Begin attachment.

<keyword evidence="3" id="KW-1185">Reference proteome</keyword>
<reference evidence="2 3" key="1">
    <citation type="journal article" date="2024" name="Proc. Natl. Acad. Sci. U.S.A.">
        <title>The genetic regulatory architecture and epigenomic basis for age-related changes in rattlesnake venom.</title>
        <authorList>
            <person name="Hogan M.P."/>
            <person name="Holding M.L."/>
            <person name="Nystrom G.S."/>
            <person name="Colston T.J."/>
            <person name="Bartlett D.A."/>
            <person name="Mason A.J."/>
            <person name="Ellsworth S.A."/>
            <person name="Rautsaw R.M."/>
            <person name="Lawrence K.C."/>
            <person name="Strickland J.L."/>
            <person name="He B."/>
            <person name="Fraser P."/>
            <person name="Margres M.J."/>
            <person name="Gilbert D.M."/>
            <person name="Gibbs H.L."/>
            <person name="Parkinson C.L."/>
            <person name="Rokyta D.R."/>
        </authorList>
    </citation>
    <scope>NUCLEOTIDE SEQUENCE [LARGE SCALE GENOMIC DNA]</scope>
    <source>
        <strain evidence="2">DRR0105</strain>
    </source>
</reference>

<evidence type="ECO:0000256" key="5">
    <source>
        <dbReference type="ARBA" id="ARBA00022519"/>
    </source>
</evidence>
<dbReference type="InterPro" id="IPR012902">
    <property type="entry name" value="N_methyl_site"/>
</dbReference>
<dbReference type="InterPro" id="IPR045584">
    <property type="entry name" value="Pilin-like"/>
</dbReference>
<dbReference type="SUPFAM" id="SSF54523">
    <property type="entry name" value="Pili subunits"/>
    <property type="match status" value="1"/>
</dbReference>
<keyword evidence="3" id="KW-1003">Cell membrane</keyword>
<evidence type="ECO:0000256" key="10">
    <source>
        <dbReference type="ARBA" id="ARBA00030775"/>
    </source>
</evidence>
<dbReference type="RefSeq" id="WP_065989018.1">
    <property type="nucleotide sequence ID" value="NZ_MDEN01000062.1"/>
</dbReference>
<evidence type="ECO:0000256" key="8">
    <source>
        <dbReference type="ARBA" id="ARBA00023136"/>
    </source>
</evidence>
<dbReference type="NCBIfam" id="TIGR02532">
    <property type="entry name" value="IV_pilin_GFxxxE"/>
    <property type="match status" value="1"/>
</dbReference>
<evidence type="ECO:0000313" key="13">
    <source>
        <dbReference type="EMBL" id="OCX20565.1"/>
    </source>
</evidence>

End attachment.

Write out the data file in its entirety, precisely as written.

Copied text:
<keyword evidence="3" id="KW-1185">Reference proteome</keyword>
<reference evidence="2 3" key="1">
    <citation type="journal article" date="2024" name="Proc. Natl. Acad. Sci. U.S.A.">
        <title>The genetic regulatory architecture and epigenomic basis for age-related changes in rattlesnake venom.</title>
        <authorList>
            <person name="Hogan M.P."/>
            <person name="Holding M.L."/>
            <person name="Nystrom G.S."/>
            <person name="Colston T.J."/>
            <person name="Bartlett D.A."/>
            <person name="Mason A.J."/>
            <person name="Ellsworth S.A."/>
            <person name="Rautsaw R.M."/>
            <person name="Lawrence K.C."/>
            <person name="Strickland J.L."/>
            <person name="He B."/>
            <person name="Fraser P."/>
            <person name="Margres M.J."/>
            <person name="Gilbert D.M."/>
            <person name="Gibbs H.L."/>
            <person name="Parkinson C.L."/>
            <person name="Rokyta D.R."/>
        </authorList>
    </citation>
    <scope>NUCLEOTIDE SEQUENCE [LARGE SCALE GENOMIC DNA]</scope>
    <source>
        <strain evidence="2">DRR0105</strain>
    </source>
</reference>

<evidence type="ECO:0000256" key="5">
    <source>
        <dbReference type="ARBA" id="ARBA00022519"/>
    </source>
</evidence>
<dbReference type="InterPro" id="IPR012902">
    <property type="entry name" value="N_methyl_site"/>
</dbReference>
<dbReference type="InterPro" id="IPR045584">
    <property type="entry name" value="Pilin-like"/>
</dbReference>
<dbReference type="SUPFAM" id="SSF54523">
    <property type="entry name" value="Pili subunits"/>
    <property type="match status" value="1"/>
</dbReference>
<keyword evidence="3" id="KW-1003">Cell membrane</keyword>
<evidence type="ECO:0000256" key="10">
    <source>
        <dbReference type="ARBA" id="ARBA00030775"/>
    </source>
</evidence>
<dbReference type="RefSeq" id="WP_065989018.1">
    <property type="nucleotide sequence ID" value="NZ_MDEN01000062.1"/>
</dbReference>
<evidence type="ECO:0000256" key="8">
    <source>
        <dbReference type="ARBA" id="ARBA00023136"/>
    </source>
</evidence>
<dbReference type="NCBIfam" id="TIGR02532">
    <property type="entry name" value="IV_pilin_GFxxxE"/>
    <property type="match status" value="1"/>
</dbReference>
<evidence type="ECO:0000313" key="13">
    <source>
        <dbReference type="EMBL" id="OCX20565.1"/>
    </source>
</evidence>